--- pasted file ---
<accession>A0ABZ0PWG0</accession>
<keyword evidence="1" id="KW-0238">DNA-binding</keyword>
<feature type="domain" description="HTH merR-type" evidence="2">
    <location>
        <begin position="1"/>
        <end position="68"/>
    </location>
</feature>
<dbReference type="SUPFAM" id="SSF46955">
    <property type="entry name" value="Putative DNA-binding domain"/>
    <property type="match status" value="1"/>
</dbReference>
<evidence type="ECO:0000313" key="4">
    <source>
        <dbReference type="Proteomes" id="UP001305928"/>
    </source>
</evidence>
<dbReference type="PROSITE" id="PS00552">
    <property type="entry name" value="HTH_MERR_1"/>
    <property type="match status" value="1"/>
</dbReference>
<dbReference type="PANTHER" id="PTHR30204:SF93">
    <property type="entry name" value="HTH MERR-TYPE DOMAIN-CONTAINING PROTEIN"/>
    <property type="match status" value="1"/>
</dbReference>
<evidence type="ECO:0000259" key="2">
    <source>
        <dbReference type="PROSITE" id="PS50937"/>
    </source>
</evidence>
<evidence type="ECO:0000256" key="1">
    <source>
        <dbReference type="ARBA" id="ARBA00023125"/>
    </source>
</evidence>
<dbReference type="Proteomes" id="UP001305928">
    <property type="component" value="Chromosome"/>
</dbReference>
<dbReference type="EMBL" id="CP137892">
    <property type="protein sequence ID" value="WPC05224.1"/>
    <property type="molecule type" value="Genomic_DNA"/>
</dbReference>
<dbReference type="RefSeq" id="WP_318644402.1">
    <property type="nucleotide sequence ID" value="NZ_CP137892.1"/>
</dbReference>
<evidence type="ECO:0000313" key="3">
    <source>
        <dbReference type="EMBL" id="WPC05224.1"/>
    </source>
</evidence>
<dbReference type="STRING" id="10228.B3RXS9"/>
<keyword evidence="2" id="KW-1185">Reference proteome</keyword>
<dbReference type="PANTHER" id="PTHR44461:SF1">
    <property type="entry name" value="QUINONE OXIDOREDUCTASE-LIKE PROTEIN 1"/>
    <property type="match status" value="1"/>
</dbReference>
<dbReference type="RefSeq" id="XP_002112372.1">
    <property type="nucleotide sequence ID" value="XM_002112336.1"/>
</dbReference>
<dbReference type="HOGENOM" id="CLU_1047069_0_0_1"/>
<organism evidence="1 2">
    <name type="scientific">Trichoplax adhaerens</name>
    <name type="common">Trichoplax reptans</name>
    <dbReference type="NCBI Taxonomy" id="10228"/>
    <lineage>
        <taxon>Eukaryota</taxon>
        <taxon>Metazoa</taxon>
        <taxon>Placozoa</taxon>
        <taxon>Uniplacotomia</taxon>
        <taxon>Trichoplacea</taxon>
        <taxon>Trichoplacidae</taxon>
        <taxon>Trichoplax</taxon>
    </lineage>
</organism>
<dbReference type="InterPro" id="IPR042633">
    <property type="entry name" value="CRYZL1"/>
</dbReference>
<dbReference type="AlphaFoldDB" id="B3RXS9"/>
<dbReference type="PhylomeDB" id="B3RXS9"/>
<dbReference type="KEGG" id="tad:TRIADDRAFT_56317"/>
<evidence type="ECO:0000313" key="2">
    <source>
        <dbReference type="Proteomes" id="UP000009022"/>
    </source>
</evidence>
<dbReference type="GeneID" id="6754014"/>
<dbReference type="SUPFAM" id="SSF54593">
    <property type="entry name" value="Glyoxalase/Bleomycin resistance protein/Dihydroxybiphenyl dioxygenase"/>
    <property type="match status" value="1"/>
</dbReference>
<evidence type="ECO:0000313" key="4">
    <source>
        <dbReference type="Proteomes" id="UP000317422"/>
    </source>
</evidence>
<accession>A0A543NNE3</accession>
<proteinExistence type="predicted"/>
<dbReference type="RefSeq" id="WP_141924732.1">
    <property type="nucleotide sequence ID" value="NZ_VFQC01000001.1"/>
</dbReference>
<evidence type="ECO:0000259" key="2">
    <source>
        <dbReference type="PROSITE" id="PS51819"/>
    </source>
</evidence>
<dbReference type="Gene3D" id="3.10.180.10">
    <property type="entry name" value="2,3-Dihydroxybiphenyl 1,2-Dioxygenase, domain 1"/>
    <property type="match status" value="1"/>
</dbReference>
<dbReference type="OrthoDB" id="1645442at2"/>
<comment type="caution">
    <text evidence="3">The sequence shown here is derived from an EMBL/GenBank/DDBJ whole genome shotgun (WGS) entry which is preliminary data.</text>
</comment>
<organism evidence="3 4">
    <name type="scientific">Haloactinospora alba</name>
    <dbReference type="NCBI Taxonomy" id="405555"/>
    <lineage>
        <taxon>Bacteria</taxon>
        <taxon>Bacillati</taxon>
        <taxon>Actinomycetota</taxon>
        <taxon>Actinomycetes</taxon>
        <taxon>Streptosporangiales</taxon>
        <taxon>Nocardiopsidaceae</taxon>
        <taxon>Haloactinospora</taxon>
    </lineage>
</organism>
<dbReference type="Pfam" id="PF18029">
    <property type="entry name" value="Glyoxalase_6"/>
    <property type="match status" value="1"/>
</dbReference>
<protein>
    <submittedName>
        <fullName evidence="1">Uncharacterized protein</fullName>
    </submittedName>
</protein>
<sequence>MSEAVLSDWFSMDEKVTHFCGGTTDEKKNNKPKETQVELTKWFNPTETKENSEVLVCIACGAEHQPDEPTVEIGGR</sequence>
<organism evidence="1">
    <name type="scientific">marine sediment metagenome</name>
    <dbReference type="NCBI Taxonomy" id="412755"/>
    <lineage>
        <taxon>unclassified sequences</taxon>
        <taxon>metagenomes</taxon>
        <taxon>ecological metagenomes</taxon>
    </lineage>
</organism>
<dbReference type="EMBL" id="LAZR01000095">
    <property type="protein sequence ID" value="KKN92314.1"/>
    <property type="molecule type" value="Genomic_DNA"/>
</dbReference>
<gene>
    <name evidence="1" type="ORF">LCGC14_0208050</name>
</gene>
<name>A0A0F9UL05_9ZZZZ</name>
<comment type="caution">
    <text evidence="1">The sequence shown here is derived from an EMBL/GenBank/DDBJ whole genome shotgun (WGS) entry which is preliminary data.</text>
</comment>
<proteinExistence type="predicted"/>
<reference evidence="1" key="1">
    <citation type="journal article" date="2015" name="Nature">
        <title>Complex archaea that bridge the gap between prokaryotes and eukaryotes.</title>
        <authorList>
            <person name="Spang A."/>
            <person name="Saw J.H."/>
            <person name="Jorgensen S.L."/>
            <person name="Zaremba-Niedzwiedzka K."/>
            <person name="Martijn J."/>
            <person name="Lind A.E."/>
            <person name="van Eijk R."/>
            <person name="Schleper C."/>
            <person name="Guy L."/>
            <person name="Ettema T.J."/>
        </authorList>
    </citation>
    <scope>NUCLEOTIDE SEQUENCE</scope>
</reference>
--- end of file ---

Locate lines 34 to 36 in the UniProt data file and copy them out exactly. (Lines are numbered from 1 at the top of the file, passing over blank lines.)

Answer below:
    </source>
</evidence>
<dbReference type="Proteomes" id="UP001305928">